Dutch aircraft recycling specialist Aircraft End-Of-Life Solutions (AELS) has recycled more than 75 planes. Company ceo Derk-Jan van Heerden, who has a degree in aerospace engineering, is confident this number will increase significantly in the next couple of years, especially now it is possible to recycle up to 95% of an aircraft.
‘Hundreds of aircraft are retired every year – some say it’s as many as a thousand. This means there are lots of opportunities for growth, especially when it comes to dealing in spare parts from salvaged aircraft,’ Van Heerden says. ‘Indeed, the spare parts sector has grown into a multi-billion dollar business worldwide, not least because aircraft manufacturing is ramping up to keep pace with the latest aerospace innovations.’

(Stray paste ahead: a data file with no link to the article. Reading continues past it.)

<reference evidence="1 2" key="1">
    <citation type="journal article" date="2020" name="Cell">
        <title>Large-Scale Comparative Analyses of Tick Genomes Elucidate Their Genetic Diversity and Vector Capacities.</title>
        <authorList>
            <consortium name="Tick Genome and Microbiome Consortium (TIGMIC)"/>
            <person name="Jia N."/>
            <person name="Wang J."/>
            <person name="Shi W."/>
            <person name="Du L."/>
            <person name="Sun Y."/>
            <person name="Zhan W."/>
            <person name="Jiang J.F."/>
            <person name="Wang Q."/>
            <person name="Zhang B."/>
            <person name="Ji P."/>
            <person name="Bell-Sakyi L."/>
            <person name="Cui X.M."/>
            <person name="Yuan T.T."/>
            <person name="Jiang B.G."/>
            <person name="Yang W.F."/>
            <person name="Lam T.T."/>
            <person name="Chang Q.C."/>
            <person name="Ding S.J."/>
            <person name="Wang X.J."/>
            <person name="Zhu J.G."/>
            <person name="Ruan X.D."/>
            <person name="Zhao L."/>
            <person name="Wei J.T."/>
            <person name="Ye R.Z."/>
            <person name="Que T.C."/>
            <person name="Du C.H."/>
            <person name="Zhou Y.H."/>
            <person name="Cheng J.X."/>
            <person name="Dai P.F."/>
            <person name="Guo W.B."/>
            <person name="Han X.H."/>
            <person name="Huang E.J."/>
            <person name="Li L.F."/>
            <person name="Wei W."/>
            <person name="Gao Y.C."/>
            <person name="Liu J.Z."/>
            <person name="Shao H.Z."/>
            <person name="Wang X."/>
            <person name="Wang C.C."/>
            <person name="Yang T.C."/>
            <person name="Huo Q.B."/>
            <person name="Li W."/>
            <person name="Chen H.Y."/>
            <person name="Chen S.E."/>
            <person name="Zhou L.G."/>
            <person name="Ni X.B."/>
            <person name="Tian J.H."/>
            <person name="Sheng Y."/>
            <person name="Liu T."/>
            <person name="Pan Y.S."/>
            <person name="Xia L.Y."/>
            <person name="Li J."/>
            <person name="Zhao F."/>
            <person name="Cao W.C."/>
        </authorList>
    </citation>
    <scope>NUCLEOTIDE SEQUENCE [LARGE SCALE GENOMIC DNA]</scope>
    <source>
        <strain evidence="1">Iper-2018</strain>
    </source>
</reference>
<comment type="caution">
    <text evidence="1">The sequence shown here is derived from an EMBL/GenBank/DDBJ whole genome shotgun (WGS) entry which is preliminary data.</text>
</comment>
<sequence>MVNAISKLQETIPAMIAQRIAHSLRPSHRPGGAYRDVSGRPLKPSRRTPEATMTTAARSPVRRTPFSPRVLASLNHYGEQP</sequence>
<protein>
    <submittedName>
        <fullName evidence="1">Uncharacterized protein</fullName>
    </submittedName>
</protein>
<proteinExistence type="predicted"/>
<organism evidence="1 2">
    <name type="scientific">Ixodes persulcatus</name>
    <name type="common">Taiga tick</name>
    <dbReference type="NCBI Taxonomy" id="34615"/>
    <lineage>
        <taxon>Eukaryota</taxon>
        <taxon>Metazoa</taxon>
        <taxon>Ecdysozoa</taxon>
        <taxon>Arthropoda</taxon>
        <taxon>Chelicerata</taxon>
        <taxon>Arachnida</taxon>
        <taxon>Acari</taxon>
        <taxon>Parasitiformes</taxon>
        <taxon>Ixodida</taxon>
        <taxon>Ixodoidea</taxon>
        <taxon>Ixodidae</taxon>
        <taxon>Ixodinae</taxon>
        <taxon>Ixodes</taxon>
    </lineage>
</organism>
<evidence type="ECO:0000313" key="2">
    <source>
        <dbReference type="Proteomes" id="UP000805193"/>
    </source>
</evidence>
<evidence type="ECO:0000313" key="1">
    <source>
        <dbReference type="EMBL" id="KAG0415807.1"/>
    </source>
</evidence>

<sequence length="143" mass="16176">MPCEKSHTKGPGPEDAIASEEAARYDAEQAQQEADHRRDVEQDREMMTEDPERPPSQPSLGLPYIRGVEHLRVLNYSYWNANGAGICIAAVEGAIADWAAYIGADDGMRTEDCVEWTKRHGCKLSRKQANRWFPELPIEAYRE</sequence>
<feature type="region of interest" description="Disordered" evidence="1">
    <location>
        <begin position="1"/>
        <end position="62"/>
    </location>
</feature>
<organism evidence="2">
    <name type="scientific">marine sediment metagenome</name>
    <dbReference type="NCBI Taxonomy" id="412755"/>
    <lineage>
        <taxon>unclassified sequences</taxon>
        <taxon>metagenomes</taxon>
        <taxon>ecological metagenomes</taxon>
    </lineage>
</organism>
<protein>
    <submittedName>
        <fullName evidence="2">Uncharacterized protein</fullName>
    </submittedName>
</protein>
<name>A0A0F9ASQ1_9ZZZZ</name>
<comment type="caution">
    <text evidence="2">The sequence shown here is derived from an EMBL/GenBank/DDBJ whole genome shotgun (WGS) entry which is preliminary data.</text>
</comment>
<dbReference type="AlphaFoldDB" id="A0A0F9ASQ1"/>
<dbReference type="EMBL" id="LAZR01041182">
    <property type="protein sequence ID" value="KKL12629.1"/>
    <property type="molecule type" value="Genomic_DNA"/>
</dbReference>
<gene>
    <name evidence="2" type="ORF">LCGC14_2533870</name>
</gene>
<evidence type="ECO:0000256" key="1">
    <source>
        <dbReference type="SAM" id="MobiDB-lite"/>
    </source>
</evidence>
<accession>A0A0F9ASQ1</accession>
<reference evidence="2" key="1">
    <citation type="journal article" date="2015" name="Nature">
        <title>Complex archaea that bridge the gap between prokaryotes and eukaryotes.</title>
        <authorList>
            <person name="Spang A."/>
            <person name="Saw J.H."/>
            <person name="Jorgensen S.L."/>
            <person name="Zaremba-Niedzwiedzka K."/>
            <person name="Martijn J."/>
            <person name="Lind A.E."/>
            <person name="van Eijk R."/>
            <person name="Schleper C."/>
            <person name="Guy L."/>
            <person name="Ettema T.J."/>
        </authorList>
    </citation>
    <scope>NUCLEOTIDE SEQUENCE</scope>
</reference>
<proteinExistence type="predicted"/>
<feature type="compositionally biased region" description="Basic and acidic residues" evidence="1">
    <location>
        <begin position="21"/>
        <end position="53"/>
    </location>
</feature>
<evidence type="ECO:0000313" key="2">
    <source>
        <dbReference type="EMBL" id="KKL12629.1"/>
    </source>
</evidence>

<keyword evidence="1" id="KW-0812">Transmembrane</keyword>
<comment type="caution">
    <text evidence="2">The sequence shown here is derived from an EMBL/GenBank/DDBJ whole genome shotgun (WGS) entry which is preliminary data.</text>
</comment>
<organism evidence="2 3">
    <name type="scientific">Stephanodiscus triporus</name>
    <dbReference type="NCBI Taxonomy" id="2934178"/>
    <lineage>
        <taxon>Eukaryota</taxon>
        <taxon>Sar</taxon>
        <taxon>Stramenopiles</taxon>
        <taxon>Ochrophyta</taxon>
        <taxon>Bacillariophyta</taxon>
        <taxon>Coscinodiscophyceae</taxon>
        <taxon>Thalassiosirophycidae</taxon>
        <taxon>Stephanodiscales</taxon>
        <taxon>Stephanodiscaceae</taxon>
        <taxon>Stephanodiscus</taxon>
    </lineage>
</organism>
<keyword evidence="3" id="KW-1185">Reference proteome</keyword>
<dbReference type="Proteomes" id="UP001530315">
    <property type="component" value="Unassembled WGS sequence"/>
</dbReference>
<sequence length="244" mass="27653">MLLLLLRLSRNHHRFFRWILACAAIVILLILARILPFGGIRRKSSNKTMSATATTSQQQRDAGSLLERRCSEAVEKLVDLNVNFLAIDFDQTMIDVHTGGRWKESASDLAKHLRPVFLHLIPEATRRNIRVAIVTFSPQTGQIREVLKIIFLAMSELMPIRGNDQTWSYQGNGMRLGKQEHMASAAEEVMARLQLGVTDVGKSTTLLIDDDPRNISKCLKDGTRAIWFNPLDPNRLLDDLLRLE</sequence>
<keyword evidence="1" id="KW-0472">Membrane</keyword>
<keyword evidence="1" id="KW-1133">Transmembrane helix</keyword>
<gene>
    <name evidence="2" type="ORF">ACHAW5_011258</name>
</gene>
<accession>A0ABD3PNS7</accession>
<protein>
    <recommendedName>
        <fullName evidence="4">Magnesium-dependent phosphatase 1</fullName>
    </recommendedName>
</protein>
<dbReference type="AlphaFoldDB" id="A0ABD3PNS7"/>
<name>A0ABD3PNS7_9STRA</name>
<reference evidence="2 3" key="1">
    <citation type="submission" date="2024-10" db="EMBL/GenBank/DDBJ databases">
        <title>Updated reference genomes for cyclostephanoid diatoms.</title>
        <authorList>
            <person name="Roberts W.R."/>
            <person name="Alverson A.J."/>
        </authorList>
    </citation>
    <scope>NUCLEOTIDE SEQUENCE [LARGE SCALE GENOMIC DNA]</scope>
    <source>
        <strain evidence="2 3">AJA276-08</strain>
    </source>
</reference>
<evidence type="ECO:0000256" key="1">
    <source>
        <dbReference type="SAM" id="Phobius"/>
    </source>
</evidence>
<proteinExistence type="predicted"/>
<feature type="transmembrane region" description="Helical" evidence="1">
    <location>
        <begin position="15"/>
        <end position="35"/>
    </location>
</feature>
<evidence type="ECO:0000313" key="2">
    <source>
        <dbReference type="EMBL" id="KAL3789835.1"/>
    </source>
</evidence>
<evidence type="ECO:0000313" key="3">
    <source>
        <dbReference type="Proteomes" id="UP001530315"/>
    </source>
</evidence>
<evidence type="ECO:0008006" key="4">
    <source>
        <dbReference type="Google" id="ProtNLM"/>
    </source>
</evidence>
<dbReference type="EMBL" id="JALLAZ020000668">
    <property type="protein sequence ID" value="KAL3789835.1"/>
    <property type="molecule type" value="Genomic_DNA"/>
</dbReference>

Look at it this way: modern aircraft have an average life cycle of almost 25 years and when they are in operation, various parts have to be replaced. Some wear out several times per year. ‘Airlines know that to keep an aircraft on the ground costs them money so it’s best to replace the parts so it can fly,’ Van Heerden explains. Currently, we have over 10 000 parts in stock.
Looking back on the past year, the ceo comments: ‘It was a great year for us. AELS managed to triple its revenue last year compared to 2018 while we doubled our team. We bought eight aircraft in total, of which we scrapped half. This still leaves some dismantling jobs to be completed in the coming months and there are plenty of new projects lined up. I am sure 2020 is going to be an even better year.’
Stay tuned! The full interview will appear in the next issue of Recycling International.
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